So far, the President’s office has developed changes to the Constitution, and the Cabinet of Ministers has drafted changes to the Budget Code. However, both documents miss the main point of the reform – empowering of people (rather than simply delegating some responsibilities from central to local governments). Instead, the drafted law on changes to the Constitution empowers the President, and the drafted changes to the Budget Code are an attempt of the central government to get rid of its “headaches” (e.g. ecological or social housing programs) while at the same time consolidating “electorally valuable” spheres, such as education and healthcare. This Draft Law proposes transferring some revenue sources from central to local levels, and at the same time to extract a part of the revenues that currently belong to local budgets to the central budget. A more detailed analysis of the proposed changes is provided in this article.

To my mind, the main impediment to the decentralization reform is a lack of a systemic approach. The Decentralization Concept does not provide a clear reform path, and changes to the legislation proposed so far look like pieces of a puzzle that do not fit together.

I suggest that the decentralization reform should be developed together with the administrative reform and proceed according to the following algorithm:

  1. Define functions of the state and distribute them between different levels of government according to a subsidiarity principle; i.e. a function should be transferred to the lowest government level capable of implementing it.
  2. Estimate the volume of funds needed to implement these functions.
  3. Assign sufficient revenue sources to local governments.
  4. If a community is too small to generate a sufficient revenue flow, merge several communities and repeat steps 3-4, keeping the distance between the center of such a united community and its most remote settlement below a defined limit.
  5. Establish feedback mechanisms through which people in a community could control the authorities and impact their decision-making. These mechanisms are not only elections, but also, more importantly, permanent between-elections activities, such as public hearings/discussions of drafts of local government decisions.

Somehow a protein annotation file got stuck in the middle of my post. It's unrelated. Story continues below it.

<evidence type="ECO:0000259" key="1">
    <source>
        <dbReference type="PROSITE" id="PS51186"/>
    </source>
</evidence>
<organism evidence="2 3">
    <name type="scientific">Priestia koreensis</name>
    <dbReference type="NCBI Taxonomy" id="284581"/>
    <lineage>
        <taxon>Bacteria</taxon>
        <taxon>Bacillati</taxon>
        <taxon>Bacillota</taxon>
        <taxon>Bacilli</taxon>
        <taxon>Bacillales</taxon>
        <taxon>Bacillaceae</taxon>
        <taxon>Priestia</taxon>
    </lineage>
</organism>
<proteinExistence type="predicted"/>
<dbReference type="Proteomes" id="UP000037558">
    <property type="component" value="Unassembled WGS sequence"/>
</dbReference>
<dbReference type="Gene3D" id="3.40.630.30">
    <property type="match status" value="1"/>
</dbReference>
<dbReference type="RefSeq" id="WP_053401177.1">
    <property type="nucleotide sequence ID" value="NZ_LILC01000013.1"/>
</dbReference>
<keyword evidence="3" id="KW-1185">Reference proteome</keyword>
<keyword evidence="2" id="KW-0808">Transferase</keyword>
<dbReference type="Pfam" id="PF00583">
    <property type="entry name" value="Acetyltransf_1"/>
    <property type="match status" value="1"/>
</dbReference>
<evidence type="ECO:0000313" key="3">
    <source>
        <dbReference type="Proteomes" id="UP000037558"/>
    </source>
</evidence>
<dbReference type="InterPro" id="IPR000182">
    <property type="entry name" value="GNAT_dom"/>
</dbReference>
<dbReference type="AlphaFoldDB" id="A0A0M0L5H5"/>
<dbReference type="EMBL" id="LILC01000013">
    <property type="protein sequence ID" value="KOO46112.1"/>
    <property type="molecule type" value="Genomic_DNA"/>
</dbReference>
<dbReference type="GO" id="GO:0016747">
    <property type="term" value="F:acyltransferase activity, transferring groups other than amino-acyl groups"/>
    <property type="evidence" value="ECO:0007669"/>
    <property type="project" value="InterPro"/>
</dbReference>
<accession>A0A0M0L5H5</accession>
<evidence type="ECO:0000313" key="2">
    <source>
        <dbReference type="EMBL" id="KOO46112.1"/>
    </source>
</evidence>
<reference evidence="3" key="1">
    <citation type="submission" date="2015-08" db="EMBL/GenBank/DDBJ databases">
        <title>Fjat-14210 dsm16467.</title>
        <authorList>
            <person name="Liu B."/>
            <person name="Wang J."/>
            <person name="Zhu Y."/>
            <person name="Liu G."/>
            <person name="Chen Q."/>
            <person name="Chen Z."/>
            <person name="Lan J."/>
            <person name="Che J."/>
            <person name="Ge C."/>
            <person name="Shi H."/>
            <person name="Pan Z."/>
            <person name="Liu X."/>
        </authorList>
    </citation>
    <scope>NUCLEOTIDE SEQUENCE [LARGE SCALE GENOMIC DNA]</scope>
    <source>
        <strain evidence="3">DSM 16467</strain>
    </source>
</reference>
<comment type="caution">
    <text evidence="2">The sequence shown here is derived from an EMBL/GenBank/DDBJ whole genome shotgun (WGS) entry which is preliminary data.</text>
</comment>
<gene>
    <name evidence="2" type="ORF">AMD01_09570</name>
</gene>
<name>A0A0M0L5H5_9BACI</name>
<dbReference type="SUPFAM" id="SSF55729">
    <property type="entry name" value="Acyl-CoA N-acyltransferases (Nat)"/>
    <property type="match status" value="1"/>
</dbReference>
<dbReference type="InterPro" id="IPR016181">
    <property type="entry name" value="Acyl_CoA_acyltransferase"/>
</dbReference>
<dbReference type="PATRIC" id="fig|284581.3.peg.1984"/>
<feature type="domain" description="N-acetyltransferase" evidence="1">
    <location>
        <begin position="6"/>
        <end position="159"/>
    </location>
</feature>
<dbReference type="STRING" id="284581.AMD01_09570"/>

6. Use a few communities as pilots and thus find out potential strengths and weaknesses of the proposed reform and make necessary corrections.

The outcome of this algorithm should be a logically connected package of legislative changes rather than a bunch of separate documents.

The development of this reform should be as transparent as possible, and accompanied by wide information and education campaigns about the opportunities that decentralization will provide, and the ways to use these opportunities. These information campaigns are necessary because many Ukrainians now think that decentralization (or federalization) is pushed by the Russian president in order to split Ukraine into parts.

As with all reforms, the decentralization has its potential benefits and risks, which should be accounted for. Fortunately, there exists both a wide academic literature and international experience on this issue.

The economic literature, both theoretical and empirical, does not unambiguously show that “decentralization is good”. Rather, a success of decentralization depends on a number of other factors, such as the presence of democracy (Inman, 2008) and a sufficient accountability of the government (both local and central).

In itself, decentralization does not lead to higher economic growth (e.g. the review of Feld et al, 2013). However, when accompanied by other growth-enhancing reforms, decentralization can positively impact a country’s economic development (Bardhan 2002).

Both the literature and experience of other countries suggest the following major risks of decentralization:

  1. Decentralization may increase corruption at the local level. If a local official is not accountable to a higher-level government, she may try to extract some rent from her position. This risk can be reduced by a high transparency of the government and working mechanisms of control of citizens over officials.

Indeed, Lessmann and Markwardt (2009) show that decentralization lowers corruption in countries with high levels of freedom of the press, and is harmful for countries where monitoring of the government is not efficient. Besides, Fan, Lin and Treisman (2009) find that “giving local governments a larger stake in locally generated income can reduce their bribe extraction”, i.e. for decentralization to lower corruption, the institutional setup should encourage local officials to create a favorable business environment in their regions.

  1. Decentralization may intensify secessionist movements. To lower this risk, the largest volume of responsibilities should be transferred to the lowest (community) level. It is rather easy for separatists to buy support of oblast-level officials and get control over an entire oblast. It would be much harder for them to buy every community head in an oblast. Moreover, getting control over an oblast, even rayon by rayon, let alone by community, is practically infeasible.
  2. Decentralization enhances initial inequality between regions – so the central government has to step in by providing subsidies/subventions to less developed regions (Cai and Treisman, 2005).

At the same time, the “bonuses” of decentralization are worth taking the risks: